Next you should determine what you’re looking for in a partner. Do you want someone just to bounce ideas off of? To review chapters? To help with blurbs? Then—this is where it can be the most frustrating—you look for not just ANY critique buddy, but the RIGHT critique buddy. This part took me some time. I’ve worked with many critique partners where, although they were giving quality feedback, I didn’t feel I wanted to heed their advice because I didn’t feel they understood my vision. It’s important to connect with someone who shares your writing style and goals and who has an understanding of the genre in which you’re writing. Someone who writes crime thrillers for adult men may not be the best partner for you if your target audience is teenage girls. You also want to identify if you’re looking for someone on your same writing experience level or more experienced. While it’s always great to get feedback from someone who’s been at a little longer, it can be a rewarding experience to work with someone in the same boat. You can share the trials of tribulations of just starting out (or wherever you might be in the process).

The next step involves some trial and error—determining if the new partnership is going to work. Start by sharing small bits of work to see if you’re a good match. Maybe begin with just a book blurb or a few opening paragraphs. Don’t be afraid to give open, honest feedback to your partner and always ask for the same in return. This is not a compliments game—it’s a business! (of course, always be nice!) If you realize that you and your new partner aren’t on the same page, it’s perfectly ok to let them know that you don’t think it’s a good match. Trust me, it’s a lot of time and energy to critique other people’s work and you want to make sure that you’re using your resources as effectively as possible for both parties. I’ve exchanged work with others where the writing was brilliant, but it just wasn’t my style of writing.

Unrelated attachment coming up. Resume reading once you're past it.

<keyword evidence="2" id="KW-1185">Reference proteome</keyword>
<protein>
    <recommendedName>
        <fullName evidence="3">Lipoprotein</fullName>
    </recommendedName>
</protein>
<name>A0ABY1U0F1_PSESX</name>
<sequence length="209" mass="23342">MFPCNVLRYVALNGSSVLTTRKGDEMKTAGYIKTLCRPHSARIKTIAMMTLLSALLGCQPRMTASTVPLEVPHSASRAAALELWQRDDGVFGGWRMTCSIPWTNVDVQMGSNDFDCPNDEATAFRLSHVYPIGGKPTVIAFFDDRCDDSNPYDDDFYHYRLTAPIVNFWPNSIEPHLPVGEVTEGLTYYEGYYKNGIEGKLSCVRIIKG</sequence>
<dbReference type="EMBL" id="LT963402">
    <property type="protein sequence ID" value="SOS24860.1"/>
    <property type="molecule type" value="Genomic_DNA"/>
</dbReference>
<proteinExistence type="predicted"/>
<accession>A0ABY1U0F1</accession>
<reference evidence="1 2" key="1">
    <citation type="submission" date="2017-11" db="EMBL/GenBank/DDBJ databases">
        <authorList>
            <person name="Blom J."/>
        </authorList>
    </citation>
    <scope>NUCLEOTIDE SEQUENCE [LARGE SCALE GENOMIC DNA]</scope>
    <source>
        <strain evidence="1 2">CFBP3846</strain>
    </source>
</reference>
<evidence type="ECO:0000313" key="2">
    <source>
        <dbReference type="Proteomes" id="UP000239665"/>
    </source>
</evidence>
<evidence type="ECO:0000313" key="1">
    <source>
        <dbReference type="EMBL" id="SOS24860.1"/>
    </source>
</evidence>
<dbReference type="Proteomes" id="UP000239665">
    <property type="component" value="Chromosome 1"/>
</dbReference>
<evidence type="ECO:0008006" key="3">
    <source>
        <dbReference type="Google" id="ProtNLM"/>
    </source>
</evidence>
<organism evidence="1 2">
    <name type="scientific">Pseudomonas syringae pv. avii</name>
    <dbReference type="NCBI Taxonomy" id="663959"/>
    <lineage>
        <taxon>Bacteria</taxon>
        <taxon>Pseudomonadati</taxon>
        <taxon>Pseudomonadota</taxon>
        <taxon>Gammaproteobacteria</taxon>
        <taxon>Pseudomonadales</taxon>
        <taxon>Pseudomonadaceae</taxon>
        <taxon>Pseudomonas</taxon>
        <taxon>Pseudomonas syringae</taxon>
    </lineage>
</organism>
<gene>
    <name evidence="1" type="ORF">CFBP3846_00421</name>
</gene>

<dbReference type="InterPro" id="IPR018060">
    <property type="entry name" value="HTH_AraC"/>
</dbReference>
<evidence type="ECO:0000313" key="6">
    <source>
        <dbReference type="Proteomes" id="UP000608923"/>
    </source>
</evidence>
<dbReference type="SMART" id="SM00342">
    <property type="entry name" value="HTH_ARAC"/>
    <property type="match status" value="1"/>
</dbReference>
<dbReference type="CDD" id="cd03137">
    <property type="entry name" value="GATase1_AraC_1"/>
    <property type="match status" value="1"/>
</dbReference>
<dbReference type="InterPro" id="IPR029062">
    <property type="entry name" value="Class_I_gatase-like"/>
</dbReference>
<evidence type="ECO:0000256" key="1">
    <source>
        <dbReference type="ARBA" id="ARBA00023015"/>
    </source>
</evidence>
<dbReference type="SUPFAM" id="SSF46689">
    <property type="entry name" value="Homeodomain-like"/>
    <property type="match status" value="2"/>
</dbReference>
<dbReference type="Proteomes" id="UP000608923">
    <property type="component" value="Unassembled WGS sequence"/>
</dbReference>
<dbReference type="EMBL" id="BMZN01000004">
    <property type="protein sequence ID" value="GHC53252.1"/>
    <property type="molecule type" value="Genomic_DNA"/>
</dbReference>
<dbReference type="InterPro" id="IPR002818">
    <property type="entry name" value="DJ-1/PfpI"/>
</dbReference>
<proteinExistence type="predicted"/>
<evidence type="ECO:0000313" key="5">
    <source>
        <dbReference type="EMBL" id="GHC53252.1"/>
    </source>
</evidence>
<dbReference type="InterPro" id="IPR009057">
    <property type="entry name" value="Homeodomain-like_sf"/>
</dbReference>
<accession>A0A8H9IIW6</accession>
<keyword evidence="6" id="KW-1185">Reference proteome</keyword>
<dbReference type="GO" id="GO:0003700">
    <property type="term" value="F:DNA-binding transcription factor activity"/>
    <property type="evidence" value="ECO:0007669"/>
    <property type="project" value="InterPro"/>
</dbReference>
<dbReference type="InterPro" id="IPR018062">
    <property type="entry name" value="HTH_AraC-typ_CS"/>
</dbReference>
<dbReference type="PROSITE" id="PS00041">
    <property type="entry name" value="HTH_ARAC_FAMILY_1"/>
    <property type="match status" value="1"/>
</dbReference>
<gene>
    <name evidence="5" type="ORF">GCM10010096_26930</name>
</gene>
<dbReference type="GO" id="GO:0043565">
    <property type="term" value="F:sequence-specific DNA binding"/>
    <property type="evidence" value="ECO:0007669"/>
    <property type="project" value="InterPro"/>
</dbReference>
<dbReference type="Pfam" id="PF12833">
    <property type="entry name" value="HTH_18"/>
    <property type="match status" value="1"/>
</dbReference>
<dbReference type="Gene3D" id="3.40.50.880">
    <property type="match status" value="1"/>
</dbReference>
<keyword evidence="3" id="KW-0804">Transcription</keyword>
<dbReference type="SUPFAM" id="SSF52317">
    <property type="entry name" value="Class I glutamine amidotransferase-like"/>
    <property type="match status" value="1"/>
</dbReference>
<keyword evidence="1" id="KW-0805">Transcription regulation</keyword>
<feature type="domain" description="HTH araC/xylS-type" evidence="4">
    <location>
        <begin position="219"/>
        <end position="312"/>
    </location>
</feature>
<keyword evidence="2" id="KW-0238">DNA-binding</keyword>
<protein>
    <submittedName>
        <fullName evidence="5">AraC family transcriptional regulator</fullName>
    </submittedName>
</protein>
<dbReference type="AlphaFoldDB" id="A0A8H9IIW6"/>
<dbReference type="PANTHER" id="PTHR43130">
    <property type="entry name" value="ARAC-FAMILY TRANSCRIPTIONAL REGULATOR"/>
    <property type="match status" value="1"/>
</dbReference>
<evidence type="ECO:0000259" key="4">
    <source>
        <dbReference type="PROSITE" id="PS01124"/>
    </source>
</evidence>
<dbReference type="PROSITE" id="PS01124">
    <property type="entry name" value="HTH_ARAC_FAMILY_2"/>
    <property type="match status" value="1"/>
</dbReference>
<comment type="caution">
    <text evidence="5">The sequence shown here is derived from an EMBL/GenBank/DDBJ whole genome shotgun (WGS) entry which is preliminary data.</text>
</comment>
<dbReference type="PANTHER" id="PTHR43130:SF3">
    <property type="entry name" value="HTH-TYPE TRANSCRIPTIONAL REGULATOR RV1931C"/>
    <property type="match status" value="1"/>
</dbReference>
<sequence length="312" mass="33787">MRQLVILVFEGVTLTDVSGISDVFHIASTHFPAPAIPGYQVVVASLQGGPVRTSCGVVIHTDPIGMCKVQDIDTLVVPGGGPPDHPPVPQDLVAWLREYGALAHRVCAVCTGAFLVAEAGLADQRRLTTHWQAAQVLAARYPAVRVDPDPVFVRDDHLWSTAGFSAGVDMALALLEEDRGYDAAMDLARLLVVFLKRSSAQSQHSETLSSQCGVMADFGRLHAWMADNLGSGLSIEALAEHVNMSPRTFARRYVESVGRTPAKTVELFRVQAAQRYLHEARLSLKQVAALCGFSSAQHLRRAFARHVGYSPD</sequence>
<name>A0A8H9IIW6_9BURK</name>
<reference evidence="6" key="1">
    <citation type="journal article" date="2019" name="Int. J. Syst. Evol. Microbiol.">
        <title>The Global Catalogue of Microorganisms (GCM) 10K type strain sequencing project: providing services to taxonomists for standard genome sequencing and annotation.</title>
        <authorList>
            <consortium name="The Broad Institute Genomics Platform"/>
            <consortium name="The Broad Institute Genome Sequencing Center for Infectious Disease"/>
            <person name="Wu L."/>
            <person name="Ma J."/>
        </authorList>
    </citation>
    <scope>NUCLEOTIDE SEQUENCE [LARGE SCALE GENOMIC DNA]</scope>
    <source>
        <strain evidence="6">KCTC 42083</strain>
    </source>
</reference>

If you write in different genres, you may want different critique buddies for each. You may even find certain partners are better, say, at plot holes, while another is great at dialogue. Really, there is no one way to go about it—you just have to find what works for you! And if you do find that perfect critique buddy, hold on to them for dear life! 

Click HERE to follow the tour - links updated daily


Tour-wide giveaway (INTL) - ends 19th May


2x print copies of Lies in the Darkness

$10 Amazon Gift Card

$20 Amazon Gift Card


Amanda J. Clay is a California native with a resume of clichéd Cali traits, like a love of breakfast burritos, yoga and red wine. She had a fantastic time studying English and Journalism at Chico State University and then a very serious time slaving away for a Master’s degree in Communications from California State University, Fullerton. She currently lives in the charming city of Berkeley, CA. When she’s not staring at a computer screen, she spends most of her spare time plotting world adventures. She currently has one published Young Adult novel, Rebel Song. Watch for her next release, an offbeat New Adult contemporary, out in 2016.


Tour Organised by: 

Xpresso Book Tours


4 comments:

  1. Sounds like a great book - thanks for sharing!

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  2. Nice cover! Sounds like a great read!

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  3. sounds like a great book! Thanks for the giveaway.

    rounder9834 @yahoo.com

    ReplyDelete